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I watched footage of American bald eagles yesterday. Not for the first time of course; I’ve seen plenty before. But in watching this bit of video, shot over 30 years ago, I once again beheld what a magnificent creature the bald eagle is, how it is symbolic of our country, and why it has been our national bird since 1782.

Before you go assuming that this post will be merely a flag-waving testament to my patriotism, drawing parallels between our own ever-struggling republic and the freedom and inspiration of a soaring eagle, I beg of you, don’t be hasty. Beauty is only skin (or feather) deep, and my analogy delves much further than the shallow tint of an eagle’s silhouette backed by wind-furled Old Glory on the rear window of your neighbor’s GMC Sierra (likely built in Mexico, of course).

I’d be remiss, however, if I didn’t at least acknowledge that aspect of the eagle-nation analogy. So I’ll start there. Please, bear with me.

Call me sentimental; the flight of a soaring eagle is inspiring and does make my heart swell with Patriotism. Grace, guts, and glory are all exemplified in that seemingly effortless flight. Read the rest of this entry »

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Ten years ago this month I was going through a rough patch. By “rough patch” what I mean is emotional stress. Alienation. Feelings of hopelessness and despair. I treaded dangerously close to what some might call a “nervous breakdown.”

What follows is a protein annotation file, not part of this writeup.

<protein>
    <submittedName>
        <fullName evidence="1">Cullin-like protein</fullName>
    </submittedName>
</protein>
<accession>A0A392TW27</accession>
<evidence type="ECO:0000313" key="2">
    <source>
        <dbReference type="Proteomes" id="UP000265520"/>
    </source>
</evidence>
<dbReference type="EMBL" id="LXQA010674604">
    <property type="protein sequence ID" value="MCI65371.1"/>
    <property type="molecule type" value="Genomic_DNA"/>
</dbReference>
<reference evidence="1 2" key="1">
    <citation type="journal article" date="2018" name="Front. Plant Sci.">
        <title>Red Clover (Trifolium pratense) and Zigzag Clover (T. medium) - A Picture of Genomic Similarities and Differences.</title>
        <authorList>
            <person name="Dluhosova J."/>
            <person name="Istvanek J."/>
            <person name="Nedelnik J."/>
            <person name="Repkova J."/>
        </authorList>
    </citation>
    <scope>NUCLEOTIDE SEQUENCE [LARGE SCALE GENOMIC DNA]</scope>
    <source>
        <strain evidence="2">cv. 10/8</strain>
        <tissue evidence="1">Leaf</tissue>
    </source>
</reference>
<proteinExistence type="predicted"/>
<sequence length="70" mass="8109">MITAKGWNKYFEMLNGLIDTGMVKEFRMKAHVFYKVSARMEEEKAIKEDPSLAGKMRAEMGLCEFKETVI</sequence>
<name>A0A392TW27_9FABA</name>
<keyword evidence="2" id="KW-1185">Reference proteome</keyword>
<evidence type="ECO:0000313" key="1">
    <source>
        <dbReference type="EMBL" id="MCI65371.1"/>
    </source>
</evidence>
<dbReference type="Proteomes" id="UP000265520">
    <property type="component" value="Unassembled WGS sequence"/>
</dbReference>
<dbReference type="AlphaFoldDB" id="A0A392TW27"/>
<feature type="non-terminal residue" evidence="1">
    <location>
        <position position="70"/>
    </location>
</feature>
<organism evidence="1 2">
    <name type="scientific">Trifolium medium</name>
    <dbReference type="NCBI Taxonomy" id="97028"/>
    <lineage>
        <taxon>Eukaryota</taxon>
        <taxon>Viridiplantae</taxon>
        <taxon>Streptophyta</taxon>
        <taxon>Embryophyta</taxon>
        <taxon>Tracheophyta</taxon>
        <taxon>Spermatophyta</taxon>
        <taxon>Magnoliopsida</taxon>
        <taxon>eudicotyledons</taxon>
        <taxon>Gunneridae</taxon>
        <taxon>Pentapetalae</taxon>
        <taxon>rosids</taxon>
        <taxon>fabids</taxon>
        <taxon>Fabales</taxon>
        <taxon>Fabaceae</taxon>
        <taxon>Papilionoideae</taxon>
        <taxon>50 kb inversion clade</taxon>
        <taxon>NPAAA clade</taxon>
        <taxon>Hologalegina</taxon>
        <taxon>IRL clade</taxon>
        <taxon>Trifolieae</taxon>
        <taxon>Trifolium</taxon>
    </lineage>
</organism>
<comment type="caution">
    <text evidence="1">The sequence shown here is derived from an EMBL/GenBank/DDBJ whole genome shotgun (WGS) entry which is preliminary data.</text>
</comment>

9/11 had just happened; the country was still reeling from a fast and furious attack. Vengeance, hatred, and fear were becoming the recurring thoughts on talk radio, in op-ed columns, from Washington, and in everyday conversation. Sikhs were being attacked on the street by ignorant Americans (this trend has continued 10 years later). Racial profiling of Arabs and religious profiling of Muslims suddenly seemed not just acceptable, but was being demanded.

The United States had just started bombing the hell out of Afghanistan, a remarkably poor country that had been consistently war-torn for over 20 years. The first echoes of the eventual invasion of Iraq (TOTALLY unrelated to 9/11) were rolling out of a power-drunk administration. The country’s thirst for blood was conquering all logic, reason, and restraint.

Even people’s attitudes were angry, and fearful, and vengeful. I found I couldn’t relate to or talk with anyone. Old friends, with whom I had long been in line in terms of policy, I now found myself at polar opposites with. Newer relationships, already tenuous, seemed in danger of fracturing at even the slightest mention of current events. My older brother was talking about dropping out of his lucrative and long-studied-for career to instead enter the military.

We (the country) had been cold-cocked. We were dazed, confused, stumbling, and looking anywhere for someone to hit back.

Up was down. Black was white. Nothing was comfortable, no one was familiar and, in short, I couldn’t find anything to believe in. One day at work, while trying to pen a response to a racist and upsetting email from an old friend, I suddenly broke down in tears. I couldn’t work, I couldn’t type, I couldn’t think. My coworkers were very understanding. They listened, but it didn’t make me feel any better.